What students are saying about SCIL 101
"The class has opened up my perspective on the subjects covered. Also improved my decision-making ability."
"This class raises awareness about current issues that people may not otherwise know about, and allows for great discussion.”
"I enjoy working in groups and the engaging conversations.”
"Instructors and LA’s are really engaging students in discussions and they are doing a really great job in helping us understand the materials."
CurriculumAbout the Course:
- Distinguish between (a) scientific information and (b) values, ethics, culture, economics, or politics, and use both to support position about what should be done about complex socioscientific issues using proficient written and oral communication skills.
- Explain and evaluate complex socioscientific issues in Nebraska using “systems-thinking” that includes an understanding of science, economics, politics/culture and ethics using proficient written and oral communication skills.
- Access and identify scientific information in popular media and peer-reviewed science media that is relevant to a socioscientific issue, and use scientific information in decision-making. Including:
- Making judgments on credibility based on professional reputation, publication venue, institutional affiliation, and potential conflicts of interest,
- Understanding the creation of scientific information including the peer-review process, research funding and publication, and perspectives of research organizations,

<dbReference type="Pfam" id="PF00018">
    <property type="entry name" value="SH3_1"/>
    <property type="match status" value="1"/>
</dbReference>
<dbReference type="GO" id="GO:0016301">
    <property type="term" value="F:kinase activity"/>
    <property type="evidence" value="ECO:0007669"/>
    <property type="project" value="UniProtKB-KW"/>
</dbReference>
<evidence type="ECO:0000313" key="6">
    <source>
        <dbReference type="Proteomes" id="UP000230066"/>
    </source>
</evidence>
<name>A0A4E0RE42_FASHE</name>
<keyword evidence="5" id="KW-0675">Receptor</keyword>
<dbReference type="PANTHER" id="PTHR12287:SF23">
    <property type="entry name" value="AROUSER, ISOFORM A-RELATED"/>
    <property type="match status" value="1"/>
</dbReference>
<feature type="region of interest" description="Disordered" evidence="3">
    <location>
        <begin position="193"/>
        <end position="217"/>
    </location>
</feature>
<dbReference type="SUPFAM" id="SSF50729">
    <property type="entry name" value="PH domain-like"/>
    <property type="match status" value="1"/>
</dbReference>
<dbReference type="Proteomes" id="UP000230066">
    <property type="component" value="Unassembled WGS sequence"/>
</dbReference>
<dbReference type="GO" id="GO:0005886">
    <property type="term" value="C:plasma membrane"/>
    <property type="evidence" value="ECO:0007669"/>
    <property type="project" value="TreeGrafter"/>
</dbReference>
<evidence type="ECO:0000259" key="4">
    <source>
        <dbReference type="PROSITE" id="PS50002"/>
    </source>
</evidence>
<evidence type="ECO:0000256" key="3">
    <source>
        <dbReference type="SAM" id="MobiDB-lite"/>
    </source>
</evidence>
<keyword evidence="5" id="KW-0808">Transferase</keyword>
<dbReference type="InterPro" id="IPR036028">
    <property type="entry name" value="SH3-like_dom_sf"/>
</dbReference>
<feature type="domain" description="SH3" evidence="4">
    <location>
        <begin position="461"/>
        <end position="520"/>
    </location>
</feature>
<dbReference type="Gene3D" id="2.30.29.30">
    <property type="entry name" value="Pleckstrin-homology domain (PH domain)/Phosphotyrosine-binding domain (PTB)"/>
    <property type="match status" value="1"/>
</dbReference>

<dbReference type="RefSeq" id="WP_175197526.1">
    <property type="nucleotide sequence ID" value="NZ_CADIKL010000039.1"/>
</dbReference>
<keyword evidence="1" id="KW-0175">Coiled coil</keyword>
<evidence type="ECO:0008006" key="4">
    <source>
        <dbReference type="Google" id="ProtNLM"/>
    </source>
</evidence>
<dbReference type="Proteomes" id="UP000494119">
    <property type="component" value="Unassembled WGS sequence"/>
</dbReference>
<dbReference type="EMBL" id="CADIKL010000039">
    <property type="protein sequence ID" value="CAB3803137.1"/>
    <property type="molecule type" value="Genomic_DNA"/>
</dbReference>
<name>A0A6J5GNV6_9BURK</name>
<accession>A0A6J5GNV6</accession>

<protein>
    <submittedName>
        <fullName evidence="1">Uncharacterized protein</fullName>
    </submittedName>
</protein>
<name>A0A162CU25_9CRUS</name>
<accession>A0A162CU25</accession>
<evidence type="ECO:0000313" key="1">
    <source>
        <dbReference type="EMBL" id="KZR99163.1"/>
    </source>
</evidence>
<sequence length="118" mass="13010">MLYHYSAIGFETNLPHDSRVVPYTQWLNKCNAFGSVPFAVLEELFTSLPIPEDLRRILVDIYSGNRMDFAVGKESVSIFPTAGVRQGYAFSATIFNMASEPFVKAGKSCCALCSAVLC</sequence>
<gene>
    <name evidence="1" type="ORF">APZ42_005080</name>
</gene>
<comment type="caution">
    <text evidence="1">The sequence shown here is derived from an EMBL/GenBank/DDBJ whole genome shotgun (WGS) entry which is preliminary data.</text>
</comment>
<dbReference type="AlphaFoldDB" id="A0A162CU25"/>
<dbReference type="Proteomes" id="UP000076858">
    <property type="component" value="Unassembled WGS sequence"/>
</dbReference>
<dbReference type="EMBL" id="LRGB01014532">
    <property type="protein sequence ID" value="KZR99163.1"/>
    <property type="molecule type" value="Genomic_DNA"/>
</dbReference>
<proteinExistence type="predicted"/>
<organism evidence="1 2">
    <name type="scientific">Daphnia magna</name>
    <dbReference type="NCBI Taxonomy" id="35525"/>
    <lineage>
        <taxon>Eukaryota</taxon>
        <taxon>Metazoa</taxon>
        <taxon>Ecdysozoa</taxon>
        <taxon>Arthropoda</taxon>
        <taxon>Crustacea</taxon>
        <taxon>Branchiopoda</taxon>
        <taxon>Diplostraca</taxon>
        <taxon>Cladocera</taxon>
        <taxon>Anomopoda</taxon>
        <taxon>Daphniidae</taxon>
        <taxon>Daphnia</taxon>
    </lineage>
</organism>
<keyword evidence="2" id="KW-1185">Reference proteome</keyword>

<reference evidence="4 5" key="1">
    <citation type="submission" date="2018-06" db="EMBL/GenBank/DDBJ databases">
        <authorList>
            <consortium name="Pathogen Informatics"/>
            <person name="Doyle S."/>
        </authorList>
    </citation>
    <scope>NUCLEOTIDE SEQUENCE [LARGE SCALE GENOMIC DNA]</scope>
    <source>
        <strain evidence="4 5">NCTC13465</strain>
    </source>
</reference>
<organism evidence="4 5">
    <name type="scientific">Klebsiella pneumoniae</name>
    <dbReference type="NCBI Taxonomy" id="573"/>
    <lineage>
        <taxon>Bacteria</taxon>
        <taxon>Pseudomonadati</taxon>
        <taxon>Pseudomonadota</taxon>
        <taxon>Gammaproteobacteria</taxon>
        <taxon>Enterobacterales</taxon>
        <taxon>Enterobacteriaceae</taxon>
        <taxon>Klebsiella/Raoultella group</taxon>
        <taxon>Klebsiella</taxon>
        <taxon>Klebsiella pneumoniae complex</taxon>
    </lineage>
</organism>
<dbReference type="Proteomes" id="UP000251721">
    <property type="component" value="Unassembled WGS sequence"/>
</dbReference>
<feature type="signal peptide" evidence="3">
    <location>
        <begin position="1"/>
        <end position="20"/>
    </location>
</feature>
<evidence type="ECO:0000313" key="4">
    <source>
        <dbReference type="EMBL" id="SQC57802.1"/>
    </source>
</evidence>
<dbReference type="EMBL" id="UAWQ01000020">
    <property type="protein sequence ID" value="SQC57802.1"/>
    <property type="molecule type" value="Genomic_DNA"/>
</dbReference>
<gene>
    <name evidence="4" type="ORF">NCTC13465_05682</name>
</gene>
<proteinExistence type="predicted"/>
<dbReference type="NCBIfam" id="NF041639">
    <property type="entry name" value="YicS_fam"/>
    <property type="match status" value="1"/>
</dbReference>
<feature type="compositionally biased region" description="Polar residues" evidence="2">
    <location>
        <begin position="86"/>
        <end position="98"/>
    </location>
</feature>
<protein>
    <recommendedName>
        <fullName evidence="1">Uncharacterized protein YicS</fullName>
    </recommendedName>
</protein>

- Make sense of claims and evidence in scientific media sources, synthesize science information and apply it to decision-making
- Engage in teamwork and problem-solving with peers to use consensus prioritization of values and scientific information to make a case for the best solution to an important and complex socioscientific problem and defend the position during a final poster session.
SCIL 101 Instructors
Researchers on the Science Literacy team are investigating how students learn about complex socioscientific issues. This research ultimately helps improve the course.
Apply to be a Learning Assistant
Each semester we are hiring undergraduate students, graduate students and post-docs who are interested in teaching and learning to serve as Learning Assistants
Final Poster Session
- Student groups pick an socioscientific issue of their choice and research and evaluate potential solutions to the issue.
- Students Final Projects are presented in a Final Poster Session on the Thursday before finals week during lecture time.
- Poster judges are needed every semester. Faculty, post-docs, graduate students and others are welcome to participate. Please contact us to volunteer!